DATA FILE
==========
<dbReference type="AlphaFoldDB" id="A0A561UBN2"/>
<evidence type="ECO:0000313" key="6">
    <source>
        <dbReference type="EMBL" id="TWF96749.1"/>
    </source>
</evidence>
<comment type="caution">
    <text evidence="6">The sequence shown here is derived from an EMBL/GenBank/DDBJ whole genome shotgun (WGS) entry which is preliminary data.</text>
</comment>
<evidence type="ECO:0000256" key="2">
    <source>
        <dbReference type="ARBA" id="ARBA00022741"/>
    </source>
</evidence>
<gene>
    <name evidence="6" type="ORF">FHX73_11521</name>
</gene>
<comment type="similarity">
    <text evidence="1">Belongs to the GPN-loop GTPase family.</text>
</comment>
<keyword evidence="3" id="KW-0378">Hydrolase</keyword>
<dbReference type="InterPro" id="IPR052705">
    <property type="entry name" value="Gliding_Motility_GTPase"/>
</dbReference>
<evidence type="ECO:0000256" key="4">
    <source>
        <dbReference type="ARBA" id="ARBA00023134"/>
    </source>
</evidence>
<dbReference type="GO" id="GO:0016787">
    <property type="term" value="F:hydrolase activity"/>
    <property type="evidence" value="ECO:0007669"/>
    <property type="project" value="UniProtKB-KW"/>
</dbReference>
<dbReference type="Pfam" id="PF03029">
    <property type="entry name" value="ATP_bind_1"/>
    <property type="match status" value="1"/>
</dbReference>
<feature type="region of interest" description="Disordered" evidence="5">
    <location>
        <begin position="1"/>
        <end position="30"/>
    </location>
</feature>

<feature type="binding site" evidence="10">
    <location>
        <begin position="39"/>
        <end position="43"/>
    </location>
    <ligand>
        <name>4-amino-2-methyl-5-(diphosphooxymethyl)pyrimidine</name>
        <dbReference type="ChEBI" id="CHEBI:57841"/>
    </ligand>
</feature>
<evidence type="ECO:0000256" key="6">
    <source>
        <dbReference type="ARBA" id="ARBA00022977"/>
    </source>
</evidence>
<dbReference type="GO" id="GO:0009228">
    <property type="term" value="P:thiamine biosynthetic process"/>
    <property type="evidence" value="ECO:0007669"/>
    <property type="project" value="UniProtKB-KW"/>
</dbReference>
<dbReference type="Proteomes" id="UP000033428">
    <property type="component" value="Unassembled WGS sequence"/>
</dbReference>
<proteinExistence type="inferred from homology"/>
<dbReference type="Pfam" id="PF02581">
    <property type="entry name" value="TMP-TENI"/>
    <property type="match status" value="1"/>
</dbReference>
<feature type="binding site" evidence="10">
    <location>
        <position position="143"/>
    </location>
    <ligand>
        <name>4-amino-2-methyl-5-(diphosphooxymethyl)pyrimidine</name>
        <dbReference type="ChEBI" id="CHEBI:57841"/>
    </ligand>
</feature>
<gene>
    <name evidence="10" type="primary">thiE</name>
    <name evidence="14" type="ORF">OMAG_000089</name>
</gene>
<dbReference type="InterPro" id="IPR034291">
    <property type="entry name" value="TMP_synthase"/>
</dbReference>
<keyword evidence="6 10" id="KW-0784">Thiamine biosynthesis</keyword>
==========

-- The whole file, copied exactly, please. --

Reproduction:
<dbReference type="AlphaFoldDB" id="A0A561UBN2"/>
<evidence type="ECO:0000313" key="6">
    <source>
        <dbReference type="EMBL" id="TWF96749.1"/>
    </source>
</evidence>
<comment type="caution">
    <text evidence="6">The sequence shown here is derived from an EMBL/GenBank/DDBJ whole genome shotgun (WGS) entry which is preliminary data.</text>
</comment>
<evidence type="ECO:0000256" key="2">
    <source>
        <dbReference type="ARBA" id="ARBA00022741"/>
    </source>
</evidence>
<gene>
    <name evidence="6" type="ORF">FHX73_11521</name>
</gene>
<comment type="similarity">
    <text evidence="1">Belongs to the GPN-loop GTPase family.</text>
</comment>
<keyword evidence="3" id="KW-0378">Hydrolase</keyword>
<dbReference type="InterPro" id="IPR052705">
    <property type="entry name" value="Gliding_Motility_GTPase"/>
</dbReference>
<evidence type="ECO:0000256" key="4">
    <source>
        <dbReference type="ARBA" id="ARBA00023134"/>
    </source>
</evidence>
<dbReference type="GO" id="GO:0016787">
    <property type="term" value="F:hydrolase activity"/>
    <property type="evidence" value="ECO:0007669"/>
    <property type="project" value="UniProtKB-KW"/>
</dbReference>
<dbReference type="Pfam" id="PF03029">
    <property type="entry name" value="ATP_bind_1"/>
    <property type="match status" value="1"/>
</dbReference>
<feature type="region of interest" description="Disordered" evidence="5">
    <location>
        <begin position="1"/>
        <end position="30"/>
    </location>
</feature>

<feature type="binding site" evidence="10">
    <location>
        <begin position="39"/>
        <end position="43"/>
    </location>
    <ligand>
        <name>4-amino-2-methyl-5-(diphosphooxymethyl)pyrimidine</name>
        <dbReference type="ChEBI" id="CHEBI:57841"/>
    </ligand>
</feature>
<evidence type="ECO:0000256" key="6">
    <source>
        <dbReference type="ARBA" id="ARBA00022977"/>
    </source>
</evidence>
<dbReference type="GO" id="GO:0009228">
    <property type="term" value="P:thiamine biosynthetic process"/>
    <property type="evidence" value="ECO:0007669"/>
    <property type="project" value="UniProtKB-KW"/>
</dbReference>
<dbReference type="Proteomes" id="UP000033428">
    <property type="component" value="Unassembled WGS sequence"/>
</dbReference>
<proteinExistence type="inferred from homology"/>
<dbReference type="Pfam" id="PF02581">
    <property type="entry name" value="TMP-TENI"/>
    <property type="match status" value="1"/>
</dbReference>
<feature type="binding site" evidence="10">
    <location>
        <position position="143"/>
    </location>
    <ligand>
        <name>4-amino-2-methyl-5-(diphosphooxymethyl)pyrimidine</name>
        <dbReference type="ChEBI" id="CHEBI:57841"/>
    </ligand>
</feature>
<gene>
    <name evidence="10" type="primary">thiE</name>
    <name evidence="14" type="ORF">OMAG_000089</name>
</gene>
<dbReference type="InterPro" id="IPR034291">
    <property type="entry name" value="TMP_synthase"/>
</dbReference>
<keyword evidence="6 10" id="KW-0784">Thiamine biosynthesis</keyword>